The relationships between them are what make QAL so, so special. I’ve already spoken about how much joy it has bought me to see Brian and Roger play with smiles on their faces, and I really believe that Adam has helped both of them work through their grief over the death of Freddie. Brian and Roger seem so relaxed in Adam’s company; they laugh with him, hug him and everyone in the audience can feel the connection between them. There are some wonderful photos and videos from the tour of their interactions; Brian and Roger smiling as Adam touches the vocal sky in STL, and Roger kissing Adam’s hand at the end of Under Pressure. Never in my wildest dreams did I ever think I would see them like that. For me as a member of the audience, it looks like they really love each other; they’re obviously captivated with each other’s musical abilities and they’re having a complete blast performing together.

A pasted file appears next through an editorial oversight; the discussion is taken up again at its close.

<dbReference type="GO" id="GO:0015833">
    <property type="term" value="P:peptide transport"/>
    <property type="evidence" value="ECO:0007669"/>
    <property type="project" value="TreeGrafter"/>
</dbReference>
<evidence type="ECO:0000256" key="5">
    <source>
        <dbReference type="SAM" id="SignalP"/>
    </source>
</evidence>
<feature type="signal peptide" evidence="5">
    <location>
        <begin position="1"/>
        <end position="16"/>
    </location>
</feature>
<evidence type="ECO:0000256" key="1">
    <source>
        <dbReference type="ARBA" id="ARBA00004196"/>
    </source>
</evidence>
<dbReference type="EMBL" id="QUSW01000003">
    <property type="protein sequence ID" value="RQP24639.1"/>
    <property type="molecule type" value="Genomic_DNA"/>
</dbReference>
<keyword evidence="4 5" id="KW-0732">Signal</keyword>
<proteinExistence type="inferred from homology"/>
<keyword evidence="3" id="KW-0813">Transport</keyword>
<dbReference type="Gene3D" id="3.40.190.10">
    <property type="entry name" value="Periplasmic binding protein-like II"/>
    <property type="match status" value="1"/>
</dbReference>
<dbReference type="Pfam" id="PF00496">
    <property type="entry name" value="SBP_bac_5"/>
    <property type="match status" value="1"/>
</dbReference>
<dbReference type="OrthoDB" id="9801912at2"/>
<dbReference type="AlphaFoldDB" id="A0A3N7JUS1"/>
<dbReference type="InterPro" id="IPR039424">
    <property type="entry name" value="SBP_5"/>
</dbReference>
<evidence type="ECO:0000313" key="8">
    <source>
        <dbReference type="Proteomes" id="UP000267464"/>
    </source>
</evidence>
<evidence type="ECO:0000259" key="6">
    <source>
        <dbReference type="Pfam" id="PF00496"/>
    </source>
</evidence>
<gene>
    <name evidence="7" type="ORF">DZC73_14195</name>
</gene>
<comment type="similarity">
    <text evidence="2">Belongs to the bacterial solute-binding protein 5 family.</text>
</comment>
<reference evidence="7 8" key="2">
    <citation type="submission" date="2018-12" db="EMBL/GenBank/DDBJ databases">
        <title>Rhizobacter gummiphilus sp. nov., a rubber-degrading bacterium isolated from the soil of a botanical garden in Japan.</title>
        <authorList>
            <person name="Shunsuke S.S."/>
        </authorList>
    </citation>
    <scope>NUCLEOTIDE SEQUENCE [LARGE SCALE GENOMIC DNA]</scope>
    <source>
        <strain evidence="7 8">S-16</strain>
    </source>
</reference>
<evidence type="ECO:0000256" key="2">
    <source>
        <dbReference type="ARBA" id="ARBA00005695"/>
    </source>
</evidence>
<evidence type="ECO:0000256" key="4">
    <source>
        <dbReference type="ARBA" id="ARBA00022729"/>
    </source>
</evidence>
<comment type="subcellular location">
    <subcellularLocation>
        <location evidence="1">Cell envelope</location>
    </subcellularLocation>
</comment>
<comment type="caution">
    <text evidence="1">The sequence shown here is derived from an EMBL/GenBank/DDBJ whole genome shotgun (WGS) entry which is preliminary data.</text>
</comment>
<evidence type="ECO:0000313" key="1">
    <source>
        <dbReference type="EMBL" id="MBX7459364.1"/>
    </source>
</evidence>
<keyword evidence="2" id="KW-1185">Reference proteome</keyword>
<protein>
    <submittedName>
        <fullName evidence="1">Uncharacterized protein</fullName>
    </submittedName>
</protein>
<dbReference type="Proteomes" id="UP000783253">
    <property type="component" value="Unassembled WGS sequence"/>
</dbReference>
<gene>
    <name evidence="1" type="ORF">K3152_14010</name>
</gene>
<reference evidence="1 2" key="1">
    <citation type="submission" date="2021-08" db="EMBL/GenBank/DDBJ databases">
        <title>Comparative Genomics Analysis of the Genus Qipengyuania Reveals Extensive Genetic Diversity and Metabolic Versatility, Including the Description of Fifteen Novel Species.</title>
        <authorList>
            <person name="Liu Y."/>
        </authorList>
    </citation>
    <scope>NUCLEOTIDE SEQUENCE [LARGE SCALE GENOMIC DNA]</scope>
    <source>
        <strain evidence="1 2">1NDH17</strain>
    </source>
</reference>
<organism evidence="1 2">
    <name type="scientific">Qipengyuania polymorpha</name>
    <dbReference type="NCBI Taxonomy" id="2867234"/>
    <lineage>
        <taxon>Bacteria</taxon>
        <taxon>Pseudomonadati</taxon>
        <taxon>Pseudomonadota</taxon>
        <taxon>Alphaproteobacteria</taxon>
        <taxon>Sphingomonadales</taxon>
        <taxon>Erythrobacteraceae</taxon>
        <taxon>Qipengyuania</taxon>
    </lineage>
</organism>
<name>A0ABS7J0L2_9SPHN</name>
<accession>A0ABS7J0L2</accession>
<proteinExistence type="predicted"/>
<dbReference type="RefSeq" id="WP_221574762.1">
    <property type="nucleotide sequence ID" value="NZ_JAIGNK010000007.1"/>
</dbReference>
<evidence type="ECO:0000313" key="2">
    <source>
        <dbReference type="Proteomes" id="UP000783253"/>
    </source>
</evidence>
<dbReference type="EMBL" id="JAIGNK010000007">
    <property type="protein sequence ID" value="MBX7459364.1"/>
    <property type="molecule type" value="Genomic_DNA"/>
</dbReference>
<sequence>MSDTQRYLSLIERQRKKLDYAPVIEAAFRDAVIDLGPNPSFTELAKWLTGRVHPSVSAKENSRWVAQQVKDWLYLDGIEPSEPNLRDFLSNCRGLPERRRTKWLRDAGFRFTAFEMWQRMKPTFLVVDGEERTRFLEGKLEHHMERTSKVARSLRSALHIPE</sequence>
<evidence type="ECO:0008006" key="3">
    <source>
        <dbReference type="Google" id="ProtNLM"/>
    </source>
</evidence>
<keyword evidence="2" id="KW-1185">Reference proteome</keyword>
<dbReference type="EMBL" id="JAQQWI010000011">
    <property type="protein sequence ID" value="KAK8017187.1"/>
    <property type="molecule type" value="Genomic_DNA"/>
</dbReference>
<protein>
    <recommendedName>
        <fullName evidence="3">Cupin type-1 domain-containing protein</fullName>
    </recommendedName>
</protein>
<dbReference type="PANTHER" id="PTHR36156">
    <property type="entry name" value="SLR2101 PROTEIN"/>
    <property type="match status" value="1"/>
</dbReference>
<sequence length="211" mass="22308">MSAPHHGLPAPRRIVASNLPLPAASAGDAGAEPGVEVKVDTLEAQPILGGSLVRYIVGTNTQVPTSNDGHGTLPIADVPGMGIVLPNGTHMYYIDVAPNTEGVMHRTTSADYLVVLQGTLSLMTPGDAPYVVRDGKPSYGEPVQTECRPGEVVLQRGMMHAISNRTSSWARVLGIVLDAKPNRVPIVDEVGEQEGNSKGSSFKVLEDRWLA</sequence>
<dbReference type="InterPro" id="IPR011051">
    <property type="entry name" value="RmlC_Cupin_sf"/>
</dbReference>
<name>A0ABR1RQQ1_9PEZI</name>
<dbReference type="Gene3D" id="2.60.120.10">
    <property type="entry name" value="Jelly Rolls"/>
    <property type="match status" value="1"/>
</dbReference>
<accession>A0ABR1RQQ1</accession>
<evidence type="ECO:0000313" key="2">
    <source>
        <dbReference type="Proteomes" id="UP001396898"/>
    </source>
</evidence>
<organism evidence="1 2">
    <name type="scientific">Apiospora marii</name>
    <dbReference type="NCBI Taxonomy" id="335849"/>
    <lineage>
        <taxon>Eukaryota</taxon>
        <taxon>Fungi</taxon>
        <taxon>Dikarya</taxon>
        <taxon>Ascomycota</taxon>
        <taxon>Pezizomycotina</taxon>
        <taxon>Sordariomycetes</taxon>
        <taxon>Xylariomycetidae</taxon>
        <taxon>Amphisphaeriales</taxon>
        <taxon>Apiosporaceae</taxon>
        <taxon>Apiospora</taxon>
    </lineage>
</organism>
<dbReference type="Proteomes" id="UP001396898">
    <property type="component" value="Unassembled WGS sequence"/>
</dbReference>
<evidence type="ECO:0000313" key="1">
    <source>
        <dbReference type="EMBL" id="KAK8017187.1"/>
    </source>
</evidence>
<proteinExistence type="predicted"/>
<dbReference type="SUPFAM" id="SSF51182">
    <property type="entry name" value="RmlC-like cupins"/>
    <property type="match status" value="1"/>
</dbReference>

For Adam, as well as the obvious benefits of his close relationship with Brian and Roger, he has received intense masterclass training from the best in the business; he could have no finer mentors and it shows. Every performance improves by some nuance or other; Adam is obviously a perfectionist and wants to do it better every time, and working with them will allow him to do this as they are always striving for more too.
I believe that Brian and Roger have given Adam this opportunity because they truly believe in him; they have great shoulders for him to stand on and I’m sure they’re hoping that QAL helps to give him the career he truly deserves.